I can’t believe it’s already been two weeks since we first left Barcelona with our van for the first time. Buying a van was a plan we’ve had for months. Not only because of all its obvious benefits such as the freedom to go anywhere with a home on wheels, but also because of Apolo. He’s not allowed on long distance trains or buses, which really limits where we could go, so buying a van seemed like the best choice for traveling.
As much as we would have liked to buy a van soon after we got to Spain, we had to wait for a document from the LA Spanish consulate, and I’m glad we did. In the month and a half that we waited for the document I needed for my Spanish ID (necessary to buy the van), we did a work exchange which we all enjoyed very much, Apolo probably the best. And because we had to wait, we passed on buying an old ambulance that we had our eye on, and instead got this van that is SO much better.
Buying the Van Fernando spent hours searching for vans online. When he found one he liked, with good mileage, and at a good price he would show me pictures and we’d compare options. This van that we ended up getting was sold by a guy about our age who had it for 3 years and was only about 40 minutes away by train. He was the one who customized it from a regular cargo van into a camper van and although the craftsmanship is a little rough around the edges, it looks good and we got it for a great price. After negotiating, we ended up buying it for 7,000 euros cash.
It’s a 2001 Iveco Daily with 150,000 kilometers.
Paperwork We’re still in the process of getting our paperwork. We ended up hiring an agent to help us with the process and I’m glad we did. Spain is a very bureaucratic country and we’ve already suffered a few headaches. Fortunately, a Spanish drivers licence was not needed for the insurance. My California drivers license was enough and Fernando uses his AAA International Driving Permit.
The van itself is pretty sweet! Its spacious interior houses a full bed, ample storage, a foldable table, a two-burner gas stove, a solar powered fridge, and a bathroom.
The bathroom was only partly finished, pretty much just the shell with the plumbing. We decided that instead of finishing up the bathroom we would use that space for storage and a potty. We can shower in the back where there was already a hand held shower head connected. Summer is coming up and showering out of the back is better than in a cramped space. The only thing we bought for the bathroom was a small portable potty which we use for #1. So far it’s a great set up. I REALLY wanted a compost toilet, but to be honest, I didn’t put in the time and effort to make or buy one. So out of necessity and convenience we ended up buying a conventional potty that I hope will last a long time.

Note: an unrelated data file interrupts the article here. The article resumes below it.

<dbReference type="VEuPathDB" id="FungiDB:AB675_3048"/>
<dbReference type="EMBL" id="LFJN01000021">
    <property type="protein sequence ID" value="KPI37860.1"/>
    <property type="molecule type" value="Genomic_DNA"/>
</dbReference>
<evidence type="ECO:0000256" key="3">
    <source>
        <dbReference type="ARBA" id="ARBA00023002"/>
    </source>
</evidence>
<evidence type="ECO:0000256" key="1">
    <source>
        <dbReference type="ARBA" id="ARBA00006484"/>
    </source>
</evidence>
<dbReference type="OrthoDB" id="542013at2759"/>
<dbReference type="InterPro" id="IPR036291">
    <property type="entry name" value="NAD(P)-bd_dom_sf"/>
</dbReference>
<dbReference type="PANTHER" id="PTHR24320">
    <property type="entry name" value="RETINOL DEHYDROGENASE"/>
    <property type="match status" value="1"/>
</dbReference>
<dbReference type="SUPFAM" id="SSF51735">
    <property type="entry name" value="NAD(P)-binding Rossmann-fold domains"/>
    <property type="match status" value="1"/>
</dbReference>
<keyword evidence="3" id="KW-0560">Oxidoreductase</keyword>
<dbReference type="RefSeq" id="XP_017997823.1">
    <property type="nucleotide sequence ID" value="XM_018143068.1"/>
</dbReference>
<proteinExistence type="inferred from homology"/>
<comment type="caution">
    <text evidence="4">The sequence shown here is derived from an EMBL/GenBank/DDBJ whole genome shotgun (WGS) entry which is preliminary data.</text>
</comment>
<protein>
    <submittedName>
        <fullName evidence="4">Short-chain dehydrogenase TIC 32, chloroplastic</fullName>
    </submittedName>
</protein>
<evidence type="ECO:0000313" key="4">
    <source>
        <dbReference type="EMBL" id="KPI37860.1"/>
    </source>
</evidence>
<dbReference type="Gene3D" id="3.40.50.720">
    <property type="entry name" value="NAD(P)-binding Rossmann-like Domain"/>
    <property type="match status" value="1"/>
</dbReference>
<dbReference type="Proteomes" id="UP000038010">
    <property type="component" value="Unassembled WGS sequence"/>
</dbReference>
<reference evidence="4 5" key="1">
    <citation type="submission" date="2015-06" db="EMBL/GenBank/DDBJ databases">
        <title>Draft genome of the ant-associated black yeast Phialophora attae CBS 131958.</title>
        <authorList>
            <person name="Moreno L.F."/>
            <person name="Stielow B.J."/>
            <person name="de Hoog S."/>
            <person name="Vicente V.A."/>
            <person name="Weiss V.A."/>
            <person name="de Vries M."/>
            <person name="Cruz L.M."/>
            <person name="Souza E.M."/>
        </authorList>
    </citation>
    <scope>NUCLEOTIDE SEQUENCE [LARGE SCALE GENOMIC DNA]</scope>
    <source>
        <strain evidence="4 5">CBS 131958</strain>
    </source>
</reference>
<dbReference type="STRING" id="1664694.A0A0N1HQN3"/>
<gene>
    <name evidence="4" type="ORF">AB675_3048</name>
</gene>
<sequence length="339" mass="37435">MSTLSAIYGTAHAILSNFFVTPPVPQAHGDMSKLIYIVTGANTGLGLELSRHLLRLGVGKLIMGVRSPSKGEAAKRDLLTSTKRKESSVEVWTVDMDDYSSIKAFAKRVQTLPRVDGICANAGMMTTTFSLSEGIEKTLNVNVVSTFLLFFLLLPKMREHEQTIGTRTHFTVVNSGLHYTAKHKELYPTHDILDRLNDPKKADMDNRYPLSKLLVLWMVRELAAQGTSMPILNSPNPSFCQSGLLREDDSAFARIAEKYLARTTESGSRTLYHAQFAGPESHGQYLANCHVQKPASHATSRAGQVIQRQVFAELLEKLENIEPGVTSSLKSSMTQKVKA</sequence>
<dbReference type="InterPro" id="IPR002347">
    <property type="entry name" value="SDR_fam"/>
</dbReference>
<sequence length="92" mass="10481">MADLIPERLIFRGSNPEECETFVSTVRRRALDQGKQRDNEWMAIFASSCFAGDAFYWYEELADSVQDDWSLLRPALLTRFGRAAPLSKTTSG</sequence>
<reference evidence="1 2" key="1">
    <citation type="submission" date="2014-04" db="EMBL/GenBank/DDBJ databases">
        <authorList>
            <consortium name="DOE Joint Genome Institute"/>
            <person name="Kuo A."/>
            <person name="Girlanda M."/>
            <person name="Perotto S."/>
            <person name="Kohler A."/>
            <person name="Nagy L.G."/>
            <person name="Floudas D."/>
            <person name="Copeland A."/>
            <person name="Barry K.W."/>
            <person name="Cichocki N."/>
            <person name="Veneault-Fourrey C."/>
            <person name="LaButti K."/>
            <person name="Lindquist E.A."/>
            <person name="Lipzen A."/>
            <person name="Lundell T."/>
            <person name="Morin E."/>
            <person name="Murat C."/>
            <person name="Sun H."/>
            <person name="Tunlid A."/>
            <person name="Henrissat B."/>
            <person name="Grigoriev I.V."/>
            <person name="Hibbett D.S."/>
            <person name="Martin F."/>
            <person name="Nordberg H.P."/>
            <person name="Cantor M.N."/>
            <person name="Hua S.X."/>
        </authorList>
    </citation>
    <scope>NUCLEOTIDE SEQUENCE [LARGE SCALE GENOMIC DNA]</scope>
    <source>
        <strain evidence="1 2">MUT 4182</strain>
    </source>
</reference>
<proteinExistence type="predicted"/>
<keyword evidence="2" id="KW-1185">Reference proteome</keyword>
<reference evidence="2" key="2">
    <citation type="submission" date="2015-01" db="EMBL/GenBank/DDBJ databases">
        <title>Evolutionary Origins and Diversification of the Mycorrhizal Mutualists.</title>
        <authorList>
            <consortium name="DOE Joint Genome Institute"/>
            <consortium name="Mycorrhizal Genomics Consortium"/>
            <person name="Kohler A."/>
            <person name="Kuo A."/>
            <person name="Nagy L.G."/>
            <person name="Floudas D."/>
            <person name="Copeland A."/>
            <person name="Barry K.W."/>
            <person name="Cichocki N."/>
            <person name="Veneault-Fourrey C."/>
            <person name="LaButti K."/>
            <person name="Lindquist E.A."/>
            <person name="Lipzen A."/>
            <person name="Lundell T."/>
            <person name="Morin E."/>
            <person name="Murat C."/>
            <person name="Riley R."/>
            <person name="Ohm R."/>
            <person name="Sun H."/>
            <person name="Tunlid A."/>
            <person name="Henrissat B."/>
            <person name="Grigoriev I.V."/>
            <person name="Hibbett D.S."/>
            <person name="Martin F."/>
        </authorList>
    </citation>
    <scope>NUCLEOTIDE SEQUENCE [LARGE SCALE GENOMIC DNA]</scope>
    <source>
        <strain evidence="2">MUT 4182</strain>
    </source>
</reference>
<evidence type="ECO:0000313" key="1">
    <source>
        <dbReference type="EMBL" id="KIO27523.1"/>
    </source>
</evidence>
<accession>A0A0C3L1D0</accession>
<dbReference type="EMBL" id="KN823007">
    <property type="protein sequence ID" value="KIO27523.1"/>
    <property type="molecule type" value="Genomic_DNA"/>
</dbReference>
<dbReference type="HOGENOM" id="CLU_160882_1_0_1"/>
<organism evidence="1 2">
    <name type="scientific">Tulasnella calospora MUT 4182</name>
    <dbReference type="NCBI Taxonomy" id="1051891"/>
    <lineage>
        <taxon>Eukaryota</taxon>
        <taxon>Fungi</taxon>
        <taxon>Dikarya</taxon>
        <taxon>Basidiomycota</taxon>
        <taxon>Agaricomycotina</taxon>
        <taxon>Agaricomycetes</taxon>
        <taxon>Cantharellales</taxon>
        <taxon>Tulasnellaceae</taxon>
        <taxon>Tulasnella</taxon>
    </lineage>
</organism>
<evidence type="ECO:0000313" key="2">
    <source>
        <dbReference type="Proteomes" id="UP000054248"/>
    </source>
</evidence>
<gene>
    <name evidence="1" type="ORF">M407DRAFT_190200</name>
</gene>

What’s Next We have about 3 months left to travel full time before I start school. We have been traveling slowly, and I mean really slow! We’ve covered about 800 kilometers (500 miles) in 2 weeks. That’s mostly because Spain is BEAUTIFUL, with so much to see, and we want to stop everywhere. We’re now at the edge of the Pyrenees deciding which path to take as a week long storm makes its way here. It’s a little overwhelming for me to think of all the possible places we can go to and having to choose. Definitely some FOMO. But what I’ve learned is that some places will be amazing and others just okay, and that’s okay. After all, it’s about enjoying this once-in-a-lifetime journey with Fernando and Apollo and not so much about the picture perfect destination.
Zero Waste & Sustainability And finally, living sustainably on the van has been super easy and that makes me so happy. We have a compost bin which we’re able to empty in the many organic waste bins found around Catalunya, we have a limited water supply which means we use minimal water, our fridge is solar powered, and we’ve been able to buy packaging free food everywhere we go. Before leaving Barcelona, Fernando bought about 30 lbs of bulk food that will easily last us 6 weeks. We can find packaging free fruits and veggies in neighborhood markets and there are recycle bins everywhere. I wasn’t sure how easy Zero Waste living would be on the van, but let me tell you, it’s a breeze!
The van itself is at least Third Hand and I was able to buy many second hand items that we’ve used in the kitchen and for decoration. The only time I feel the eco guilt is when we have to fill up with diesel. It’s a reminder of the fossil fuel-driven world we live in and how I also am a part of it. On the plus side, traveling slowly means we’re using less fuel.
Although it’s only been 2 weeks we’ve already fallen in love with this lifestyle. The term “Home on Wheels” really makes sense to me now. Certain little details make it so worthwhile. Like being able to take a nap in a parking lot instead of walking around like zombies because we under slept, or being able to stop on the side of the highway for a snack or cooked lunch when we get hungry.
We’re also very grateful for the safety and friendliness we’ve felt here in Spain while traveling in the van. Many towns offer free camper/van parking and in general the van/camper culture is pretty strong. There are many pay for camping areas if that’s what you choose as well as beautiful, free spaces to spend the night. We use the app Park4night.com or follow the Camper signs on the road.
I’m so excited for the adventure that lies ahead of us as we navigate van life in a foreign country. And I’m so grateful to be doing this with my partner and love of my life, Fernando, whose support and positivity make life such a wonderful experience even with its many setbacks. And I’m excited to share this with you! If you have any questions, please let me know and I’m happy to write another post about it.
Thanks for following along! ❤